How To Make Vietnamese Baked Fish With Chris Shepherd, Underbelly

Chris Shepherd lays a Houston groove on a Vietnamese fish dish

"You can either be very selfish or very generous. I don't really care."

Chris Shepherd, the chef at Houston's Underbelly, is talking through the plating of his current obsession—a Northern Vietnamese cha ca-style snapper served for a solo diner or a crowd (see the recipe)—but when it comes to sharing the cuisine of his beloved city, it's clear which option he prefers.

"We just want to be the pusher of Houston. Pusher of all the cultures in the city."

The Nebraska-born, Tulsa-raised chef moved to Houston 20 years ago to pursue a career in food, and he still vividly recalls the dish that became his guidepost. Long Point is a six-mile stretch of highway, lined with restaurants and trucks serving food from around the globe. "There's a Mexican restaurant at one end where they roast goats in the back. Next to that is Vieng Thai; across from that is Kim Chau, which is Central Vietnamese. Then there are your taco trucks. And Nicaraguan and Honduran and Central American restaurants, and all of a sudden it's Koreatown," Shepherd explains.

One day, he ventured into Vieng Thai with a few friends and a goodly number of wine bottles (the restaurant is BYO) thinking he'd get some pad Thai and perhaps a few noodle dishes. Then he spied yum nhean on the menu and ordered it as well. The waiter told him no, that's a fermented raw sausage with ginger and garlic, and it's for Thais. Shepherd insisted, and the waiter still balked, saying he wouldn't know if he'd gotten sick from the dish or all the wine on the table. Eventually, he gave in, and after Shepherd sampled the yum nhean, he told the waiter he would like to order everything else he wasn't supposed to have. "I want to learn."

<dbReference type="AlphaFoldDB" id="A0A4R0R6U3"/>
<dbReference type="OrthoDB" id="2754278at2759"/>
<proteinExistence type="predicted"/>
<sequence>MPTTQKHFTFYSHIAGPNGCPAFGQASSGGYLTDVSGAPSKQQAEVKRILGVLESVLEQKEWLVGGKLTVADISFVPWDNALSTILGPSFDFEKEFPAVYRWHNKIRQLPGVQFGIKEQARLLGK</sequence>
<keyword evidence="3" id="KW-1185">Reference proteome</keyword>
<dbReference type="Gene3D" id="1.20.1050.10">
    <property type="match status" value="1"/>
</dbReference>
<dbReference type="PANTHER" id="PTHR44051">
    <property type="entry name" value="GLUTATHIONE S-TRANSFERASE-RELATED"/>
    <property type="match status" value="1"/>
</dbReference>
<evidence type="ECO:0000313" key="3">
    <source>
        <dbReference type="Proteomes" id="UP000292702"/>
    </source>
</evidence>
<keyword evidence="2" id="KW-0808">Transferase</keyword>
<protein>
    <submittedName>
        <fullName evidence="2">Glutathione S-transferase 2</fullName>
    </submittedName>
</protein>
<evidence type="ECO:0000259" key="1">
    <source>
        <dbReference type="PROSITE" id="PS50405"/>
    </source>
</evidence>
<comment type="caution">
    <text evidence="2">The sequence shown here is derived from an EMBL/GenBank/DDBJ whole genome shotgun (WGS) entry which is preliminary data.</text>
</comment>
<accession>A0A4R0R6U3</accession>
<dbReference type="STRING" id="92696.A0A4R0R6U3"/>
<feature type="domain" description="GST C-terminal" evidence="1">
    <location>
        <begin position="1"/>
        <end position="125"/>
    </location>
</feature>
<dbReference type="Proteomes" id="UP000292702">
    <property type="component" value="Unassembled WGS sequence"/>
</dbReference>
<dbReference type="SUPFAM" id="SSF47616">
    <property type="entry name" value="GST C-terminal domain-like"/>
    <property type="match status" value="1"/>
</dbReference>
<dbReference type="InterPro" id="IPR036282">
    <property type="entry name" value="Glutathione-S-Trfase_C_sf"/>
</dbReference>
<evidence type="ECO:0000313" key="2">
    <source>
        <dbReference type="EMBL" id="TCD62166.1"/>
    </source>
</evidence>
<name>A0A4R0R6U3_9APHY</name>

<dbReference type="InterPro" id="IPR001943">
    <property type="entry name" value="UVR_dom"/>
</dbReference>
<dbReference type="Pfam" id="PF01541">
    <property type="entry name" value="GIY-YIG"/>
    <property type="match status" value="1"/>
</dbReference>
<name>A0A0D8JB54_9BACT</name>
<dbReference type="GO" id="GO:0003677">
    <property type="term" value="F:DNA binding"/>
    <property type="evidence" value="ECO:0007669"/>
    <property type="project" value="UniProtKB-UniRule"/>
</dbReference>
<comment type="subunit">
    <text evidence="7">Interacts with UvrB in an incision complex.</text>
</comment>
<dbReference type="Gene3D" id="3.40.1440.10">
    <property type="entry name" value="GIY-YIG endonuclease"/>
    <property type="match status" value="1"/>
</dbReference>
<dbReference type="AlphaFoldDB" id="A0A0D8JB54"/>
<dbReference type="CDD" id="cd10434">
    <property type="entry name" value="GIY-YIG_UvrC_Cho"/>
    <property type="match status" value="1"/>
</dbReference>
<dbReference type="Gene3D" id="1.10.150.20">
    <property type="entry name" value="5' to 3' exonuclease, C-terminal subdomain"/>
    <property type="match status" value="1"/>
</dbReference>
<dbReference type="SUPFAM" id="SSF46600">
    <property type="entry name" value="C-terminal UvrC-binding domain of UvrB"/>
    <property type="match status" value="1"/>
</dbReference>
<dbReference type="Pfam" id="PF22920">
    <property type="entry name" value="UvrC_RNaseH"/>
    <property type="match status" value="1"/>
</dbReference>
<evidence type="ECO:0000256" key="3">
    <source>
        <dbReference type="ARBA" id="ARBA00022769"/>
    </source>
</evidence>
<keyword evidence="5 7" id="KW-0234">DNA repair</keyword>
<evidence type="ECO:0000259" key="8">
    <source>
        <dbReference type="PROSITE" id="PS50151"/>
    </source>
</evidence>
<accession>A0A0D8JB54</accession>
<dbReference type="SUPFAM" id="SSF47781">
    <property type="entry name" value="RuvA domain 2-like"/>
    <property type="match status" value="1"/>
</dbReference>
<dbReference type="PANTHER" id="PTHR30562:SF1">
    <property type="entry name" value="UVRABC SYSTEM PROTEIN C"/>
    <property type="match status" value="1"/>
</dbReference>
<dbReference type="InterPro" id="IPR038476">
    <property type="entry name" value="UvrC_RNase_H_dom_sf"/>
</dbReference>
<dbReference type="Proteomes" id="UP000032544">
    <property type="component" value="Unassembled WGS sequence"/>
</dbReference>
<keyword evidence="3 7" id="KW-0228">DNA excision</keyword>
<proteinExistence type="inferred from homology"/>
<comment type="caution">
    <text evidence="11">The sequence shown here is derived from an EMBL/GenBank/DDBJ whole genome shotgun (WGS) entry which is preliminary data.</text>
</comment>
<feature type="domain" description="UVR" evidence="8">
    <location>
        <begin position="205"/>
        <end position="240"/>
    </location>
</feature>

Now when he walks into Vieng Thai or Saigon Pagolac or countless other restaurants, Shepherd is whisked back into the kitchen to be shown a few techniques—and he returns the favor when the owners and cooks come into Underbelly. "It's cool, because you don't usually see this mom-and-pop dim sum lady come into this part of the city to have this style of food," he says.

Plus, Shepherd knows that if he gets the details wrong, they'll let him know in no uncertain terms. "When they're sitting in that chair, I want them to think, F**k, he did that right! I don't want to ever bastardize something. That's not the goal. It's to highlight it, not take a step from the culture, but to give it back to the culture."

In that same spirit, Shepherd is invested in the impression that these foods make on diners who aren't as intimately familiar with how they're supposed to taste. "When guests have this dish, I want it to be perfect—not in style. I don't want it to be the same dish that you can get at Thien Thanh or Saigon Pagolac. I want you to have the texture and flavor and then be able to go there, have the traditional version and see and understand the differences."

He adds, "And while you're there, you might as well have a salted plum soda, and you should try this and ask for this person and tell them you want what I get. It's very important that people understand where the dish comes from."

The cha ca-style snapper Shepherd is making in Tasting Table's Test Kitchen is from a street in Hanoi that's named for the dish, and even more specifically, from a century-old restaurant, Cha Ca La Vong, where's it's the only dish on the menu. After sampling the turmeric, dill, nước mắm and chile-kissed fish on a bed of rice noodles, he realized it would translate fluently to Houston, which boasts the third-largest Vietnamese population in the United States due to a large migration starting in 1975.

"I think it really comes back to both being coastal regions," he says. "The temperature and humidity are about the same, allowing for the culture and lifestyle behind it." And ingredients, too. All of the elements of the dish can be readily sourced from local farmers, fishermen and vendors ("We have a guy down in Little India who fresh-grinds turmeric for us."), which gives the food a Houstonian flair, while staying true to its roots.

Shepherd explains that a single diner can just "get at it, mix it up," and enjoy him- or herself, but he takes particular delight in demonstrating how it can be served for a large party. "Tear Bibb lettuce or keep it in cups. Add some rice noodle, which is kind of spongy and sticky; douse a little nước mắm onto it, the roasted snapper, shaved cabbage for texture, roasted peanuts on top, pickled onions, some rice cracker for more texture, big chunks of green onions for bite, torn dill all over it."

He adds, "If you do it right, you can get the flavor of the whole thing in a single bite."